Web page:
Dems tear into Trump’s NASA nominee
Senate Democrats repeatedly tore into President Trump’s pick to lead NASA at a Wednesday confirmation hearing.
Democrats on the Commerce, Science and Transportation Committee repeatedly argued that Rep. Jim Bridenstine (R-Okla.) is unqualified to lead the nation’s space agency due to what they said was his climate change skepticism, opinions on homosexuality, scant experience in science and other issues.
The raucous hearing laid bare Bridenstine’s political history, including his accusations against Sen. Marco Rubio (R-Fla.) during his presidential campaign and his criticism of former President Barack Obama.
Sen. Bill Nelson (Fla.), a former astronaut and the top Democrat on the panel, said that while nominees are often highly political, NASA is not the place for politics.
“Your record and your behavior in Congress has been divisive, and it’s been as extreme as any that we have seen in Washington. And this senator is wondering, how does that fit with a leader of a technical agency where unity is often right on the line as to what is going to happen in success or failure of a mission or a program?” Nelson asked.
“NASA represents the best of what we can do as a people. And NASA is one of the last refuges of partisan politics. And when it has got partisan in the past, we’ve gotten in trouble,” Nelson continued, referencing conclusions that political fighting contributed to the 1986 Space Shuttle Challenger disaster.
Some Democrats, like Sen. Brian Schatz (D-Hawaii), focused their grilling of Bridenstine on climate change.
NASA is one of the lead federal agencies in observation and science of the atmosphere and the climate, and its official position is that human activity, via greenhouse gases, is the main cause of climate change.
Bridenstine told Schatz that “carbon dioxide is a greenhouse gas” and “humans have contributed to carbon dioxide in the atmosphere.”
But Schatz said that doesn’t go nearly far enough.
“The scientific consensus is not that it’s really difficult to tell how much of climate change is attributable to human activity,” he said. “The scientific consensus is that climate change is primarily caused by human activity.”
“It’s gonna depend on a whole lot of factors, and we’re still learning more about it every day,” Bridenstine said, adding that “sun cycles and other factors” may have a big influence on the climate.
To other Democrats, Bridenstine’s statements on homosexuality were the most worrying.
“I’m wondering, if you’re a child and you see quotes like ‘Some of us in American still believe in the concept of sexual morality,’ tell me how you think a child will view a leader who thinks that they are immoral, or engaging in immoral acts,” said Sen. Cory Booker (D-N.J.), quoting a past statement from Bridenstine regarding the Boy Scouts’ decision to allow homosexual leaders.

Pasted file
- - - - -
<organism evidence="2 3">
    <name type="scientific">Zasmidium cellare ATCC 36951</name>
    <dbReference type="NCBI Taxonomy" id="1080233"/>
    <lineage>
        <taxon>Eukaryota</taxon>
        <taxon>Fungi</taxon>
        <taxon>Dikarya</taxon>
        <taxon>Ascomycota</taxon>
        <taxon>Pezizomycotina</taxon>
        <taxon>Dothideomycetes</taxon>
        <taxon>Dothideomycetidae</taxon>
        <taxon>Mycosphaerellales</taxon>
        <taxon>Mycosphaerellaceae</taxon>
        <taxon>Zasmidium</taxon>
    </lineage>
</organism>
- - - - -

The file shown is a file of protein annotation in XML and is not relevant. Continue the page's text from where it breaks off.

Nelson sought, in part, to paint Bridenstine as an enemy of many Republican senators, like Rubio and Sen. John McCain (R-Ariz.), and potentially a source of division in the GOP.
Bridenstine supported Kelli Ward, who previously challenged McCain in a primary and planned to challenge Sen. Jeff Flake (R-Ariz.) before Flake announced his intent to retire.
“I wonder, does NASA need someone that has been so involved in politics in these kind of causes? You can say that politics is politics, which you have stated earlier. But these are some of the most divisive tactics that this senator has ever seen in either party,” Nelson said of Bridenstine.
Rubio previously told Politico that putting a politician atop NASA could be “devastating for the space program,” without directly saying if he would vote against Bridenstine.
Florida, which Rubio and Nelson represent, hosts the Kennedy Space Center, NASA’s main launch facility.
Republicans hold 52 seats in the Senate and need 51 votes to confirm nominees, so any defection would be significant.
The panel’s Republicans saw the Democrats’ criticisms as pure politics and based only on Bridenstine’s status as a politician.
“I consider wildly inappropriate the suggestion that this somehow disqualifies you. And with all due respect to my colleague, I cannot for the life of me understand why that would be something that would disqualify you,” Sen. Mike Lee (R-Utah) said, addressing Nelson.
“I am proud and deeply gratified that President Trump has nominated Rep. Bridenstine to lead NASA,” said Sen. Ted Cruz (R-Texas), who counts himself as a close friend of Bridenstine’s and chairs the space subcommittee.
“And I will say, this committee’s sorry performance during the confirmation hearing may not be surprising in the current environment, but is disappointing nonetheless,” he continued.
Bridenstine committed to the panel that he would leave his politics and personal opinions out of his NASA leadership.
“The advocacy that I’ve had for the constituents of Oklahoma is the same advocacy I would like to bring to NASA,” he said.
“I would say that when it comes to space issues, and when it comes to issues that are important to the national security of this country, I have worked across the aisle with great Americans to bring about, I think, legislation that will ultimately serve every American,” Bridenstine continued.
“It is also true that as a member of the House of Representatives representing Oklahoma, I have advocated for issues that are not relevant to NASA. And that’s a part of my background,” he added.
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